SSL has been deprecated. While still in use, it’s on the fast-track to being eliminated, with TLS being a superior protocol. SSL’s drawbacks were revealed greatly in the POODLE attack.

As of June 2016, PCI Compliant companies will not be allowed to use SSLv3 or TLSv1 anymore. The last version of SSL was v3. You can think of TLS 1.0 as SSLv3.1.

 


TCP/IP

Transmission Control Protocol/Internet Protocol

In the TCP/IP model, TCP is the Transport Layer, and IP is the Network Layer.

TCP/IP requires a computer to connect to another computer first.

It may help to remember that TCP is an improvement over UDP. UDP never guaranteed a connection, so one or more packets could easily get lost and the recipient would never know. There’s a joke that goes, “I was gonna tell you guys a joke about UDP, but you might not get it.”

TCP allows 2 hosts to connect. Because IP doesn’t guarantee delivery, it’s often combined with TCP to provide a reliable connection. This is where the 3-way handshake comes in (SYN – SYN/ACK – ACK). It doesn’t actually “guarantee” delivery, but it provides error detection and correction.

TCP/IP is also a “suite” that includes, among other things, HTTP, FTP, and SMTP.

 


FTPS

File Transfer Protocol, Secure (supports TLS and SSL; not the same as SFTP)

Because FTPS involves SSL/TLS (as an extension to FTP), it requires a certificate, so it could be difficult to setup and maintain.


HTTPS


Hyper Text Transfer Protocol, Secure

HTTPS takes HTTP and runs it on top of TLS. This encrypts your communications by making a secure channel to the host to which you’re connecting. It doesn’t hide the port(s) used, but it provides reasonable privacy and integrity of the transactions by protecting from MitM and eavesdropping.

Be familiar with X.509 and digital certificates

 


SCP

Secure Copy Protocol

SCP is based on SSH.  WinSCP is free (winscp.net)

 

ICMP

Internet Control Message Protocol

This is used mostly for diagnosis (“Are you there? Can you hear me?” – E.g., Ping, Traceroute) ) and reporting, not for transporting data. This is one thing that a DoS attacks. It’s extremely useful in-house, but you may want to block one or more aspects of ICMP from external access.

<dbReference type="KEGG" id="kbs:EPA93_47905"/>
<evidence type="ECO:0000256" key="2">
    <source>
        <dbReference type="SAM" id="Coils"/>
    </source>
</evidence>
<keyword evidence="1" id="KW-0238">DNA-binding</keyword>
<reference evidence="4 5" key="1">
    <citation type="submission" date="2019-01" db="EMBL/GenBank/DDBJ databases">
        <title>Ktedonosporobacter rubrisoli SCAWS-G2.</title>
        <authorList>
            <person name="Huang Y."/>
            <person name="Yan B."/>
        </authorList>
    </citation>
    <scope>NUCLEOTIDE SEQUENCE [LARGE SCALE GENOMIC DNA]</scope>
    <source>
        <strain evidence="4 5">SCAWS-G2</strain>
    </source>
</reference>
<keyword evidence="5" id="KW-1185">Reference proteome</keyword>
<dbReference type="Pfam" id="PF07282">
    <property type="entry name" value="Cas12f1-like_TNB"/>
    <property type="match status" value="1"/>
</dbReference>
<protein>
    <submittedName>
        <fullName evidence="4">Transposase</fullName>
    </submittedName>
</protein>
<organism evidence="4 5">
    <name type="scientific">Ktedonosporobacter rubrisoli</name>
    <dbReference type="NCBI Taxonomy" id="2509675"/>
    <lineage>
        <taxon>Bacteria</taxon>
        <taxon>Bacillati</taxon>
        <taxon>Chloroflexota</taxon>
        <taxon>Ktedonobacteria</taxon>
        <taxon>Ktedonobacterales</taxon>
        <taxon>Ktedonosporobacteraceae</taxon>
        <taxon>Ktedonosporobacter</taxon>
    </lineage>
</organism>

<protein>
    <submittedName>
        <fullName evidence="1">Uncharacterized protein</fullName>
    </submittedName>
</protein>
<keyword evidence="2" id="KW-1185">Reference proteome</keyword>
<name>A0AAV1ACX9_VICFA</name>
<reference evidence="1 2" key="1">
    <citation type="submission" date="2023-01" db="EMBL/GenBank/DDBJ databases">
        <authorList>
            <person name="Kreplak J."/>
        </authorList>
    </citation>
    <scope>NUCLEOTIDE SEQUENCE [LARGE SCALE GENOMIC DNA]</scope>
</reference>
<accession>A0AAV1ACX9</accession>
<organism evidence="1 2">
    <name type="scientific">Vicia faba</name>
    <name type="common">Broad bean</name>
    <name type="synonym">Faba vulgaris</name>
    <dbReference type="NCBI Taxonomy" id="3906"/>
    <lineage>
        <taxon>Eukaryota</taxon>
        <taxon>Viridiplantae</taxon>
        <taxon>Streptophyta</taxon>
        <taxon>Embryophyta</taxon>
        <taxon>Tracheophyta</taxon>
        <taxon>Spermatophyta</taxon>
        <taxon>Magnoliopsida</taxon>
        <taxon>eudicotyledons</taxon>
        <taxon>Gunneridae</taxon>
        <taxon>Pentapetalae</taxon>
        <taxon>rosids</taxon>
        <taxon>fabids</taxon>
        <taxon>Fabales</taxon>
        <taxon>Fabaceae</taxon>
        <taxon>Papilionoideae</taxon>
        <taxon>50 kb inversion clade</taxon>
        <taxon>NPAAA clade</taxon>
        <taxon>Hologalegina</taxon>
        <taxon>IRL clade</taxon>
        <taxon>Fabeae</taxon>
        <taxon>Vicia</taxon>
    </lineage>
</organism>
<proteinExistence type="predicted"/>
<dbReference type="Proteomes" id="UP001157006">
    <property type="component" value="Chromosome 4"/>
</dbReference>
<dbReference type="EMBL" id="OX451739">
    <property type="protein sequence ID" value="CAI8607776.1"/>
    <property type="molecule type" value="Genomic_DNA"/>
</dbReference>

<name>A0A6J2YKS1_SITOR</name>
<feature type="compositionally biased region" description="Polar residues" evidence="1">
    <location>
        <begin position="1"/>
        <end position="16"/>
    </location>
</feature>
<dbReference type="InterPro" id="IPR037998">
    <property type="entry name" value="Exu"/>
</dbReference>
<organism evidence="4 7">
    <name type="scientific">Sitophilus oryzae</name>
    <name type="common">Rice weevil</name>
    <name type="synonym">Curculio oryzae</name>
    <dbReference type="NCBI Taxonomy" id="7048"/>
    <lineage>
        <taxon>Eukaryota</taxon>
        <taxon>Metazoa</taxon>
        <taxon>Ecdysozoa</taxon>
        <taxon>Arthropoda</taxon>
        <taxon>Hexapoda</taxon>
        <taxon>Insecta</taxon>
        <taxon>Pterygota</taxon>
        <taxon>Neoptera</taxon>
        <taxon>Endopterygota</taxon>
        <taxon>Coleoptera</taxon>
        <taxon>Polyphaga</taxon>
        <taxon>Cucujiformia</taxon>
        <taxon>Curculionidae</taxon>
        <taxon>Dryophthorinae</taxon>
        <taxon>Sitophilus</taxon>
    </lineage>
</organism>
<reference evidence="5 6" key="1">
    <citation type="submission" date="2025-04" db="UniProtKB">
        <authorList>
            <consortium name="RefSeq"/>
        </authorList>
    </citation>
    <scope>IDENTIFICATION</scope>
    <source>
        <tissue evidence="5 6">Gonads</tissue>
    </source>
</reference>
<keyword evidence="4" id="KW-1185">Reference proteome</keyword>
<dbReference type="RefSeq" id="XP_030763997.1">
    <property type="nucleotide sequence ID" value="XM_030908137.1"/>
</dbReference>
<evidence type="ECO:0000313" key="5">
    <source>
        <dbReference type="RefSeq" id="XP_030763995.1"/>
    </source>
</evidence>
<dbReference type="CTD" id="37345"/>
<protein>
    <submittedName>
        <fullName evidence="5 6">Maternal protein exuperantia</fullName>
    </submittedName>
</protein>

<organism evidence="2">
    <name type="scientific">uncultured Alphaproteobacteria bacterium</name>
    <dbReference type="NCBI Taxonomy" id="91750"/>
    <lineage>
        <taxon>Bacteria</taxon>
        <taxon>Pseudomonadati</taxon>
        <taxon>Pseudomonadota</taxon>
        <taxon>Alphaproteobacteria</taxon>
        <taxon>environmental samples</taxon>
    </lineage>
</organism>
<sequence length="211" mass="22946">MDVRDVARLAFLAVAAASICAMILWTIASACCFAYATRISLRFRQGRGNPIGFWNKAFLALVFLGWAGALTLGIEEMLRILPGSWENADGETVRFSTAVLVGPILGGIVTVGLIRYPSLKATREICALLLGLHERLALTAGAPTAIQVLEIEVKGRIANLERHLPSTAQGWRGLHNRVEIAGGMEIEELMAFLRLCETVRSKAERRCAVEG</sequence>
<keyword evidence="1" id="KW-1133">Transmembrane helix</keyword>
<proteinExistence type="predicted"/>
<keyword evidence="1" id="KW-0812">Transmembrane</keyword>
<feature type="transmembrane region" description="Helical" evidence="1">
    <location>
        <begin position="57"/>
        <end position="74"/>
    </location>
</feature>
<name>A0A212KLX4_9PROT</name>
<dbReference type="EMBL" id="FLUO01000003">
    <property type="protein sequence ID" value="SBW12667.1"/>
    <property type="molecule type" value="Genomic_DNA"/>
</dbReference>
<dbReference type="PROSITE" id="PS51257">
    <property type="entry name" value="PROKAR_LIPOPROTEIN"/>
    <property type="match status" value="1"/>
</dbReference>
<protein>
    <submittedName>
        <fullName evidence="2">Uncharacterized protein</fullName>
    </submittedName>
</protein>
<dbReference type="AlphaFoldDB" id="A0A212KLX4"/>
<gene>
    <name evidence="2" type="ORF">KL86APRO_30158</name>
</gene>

IPv4

Internet Protocol version 4

This is a 32-bit address scheme, allows for 2ˆ32 addresses (over 4 billion), and looks like this: 192.168.10.1 (which you’ve seen billions of times!). IP is used in the Link layer of the OSI model, and deals with the packets. IPv6

 


IPv6

Internet Protocol version 6

This is a 128-bit address scheme, provides 3.4 x 10^38 addresses, and looks like this: 21DA:D3:0:2F3B:2AA:FF:FE28:9C5A  (which you might not have seen a lot).

 


iSCSI

Internet Small Computer System Interface (pronounced “eye scuzzy”)

SCSI is a way to connect some storage devices together and have them talk to each other fast. iSCSI is that technology using the Internet. TCP is the roadway, and the SCSI commands travel over TCP. Doing this tricks the SAN into thinking that remote disks are directly attached.

 


Fibre Channel

AKA FC (pronounced “Eff See”)

High-speed networking technology, used to connect data storage.
Did you notice the British spelling (Fibre vs. Fiber)? Fibre is used for the standard/protocol, and fiber is used for the cables.

 


FCoE

Fibre Channel Over Ethernet

Fibre Channel is a high speed physical connection used primarily for SANs. FCoE allows FC to use Ethernet networks, so it saves cabling.

It differs from iSCSI. FCoE travels over Ethernet, so it’s not routable in the IP layer. iSCSI works over TCP/IP, and is routable.

 


FTP

File Transfer Protocol

E.g., FileZilla, SmartFTP

This is pretty straightforward – there’s a server and a client, you use a username and password via Port 21, all over plaintext. Insecure, but easy to setup, use and maintain. FTP is text-based, whereas SFTP is packet-based.

 


SFTP

SSH File Transfer Protocol

E.g., WinSCP

This is an extension of SSH and is not the same as FTPS (File Transfer Protocol, Secure). This is packet-based, whereas FTP is text-based. Since it runs over SSH, it’s automatically much more secure than FTP and doesn’t require the cert that FTPS does.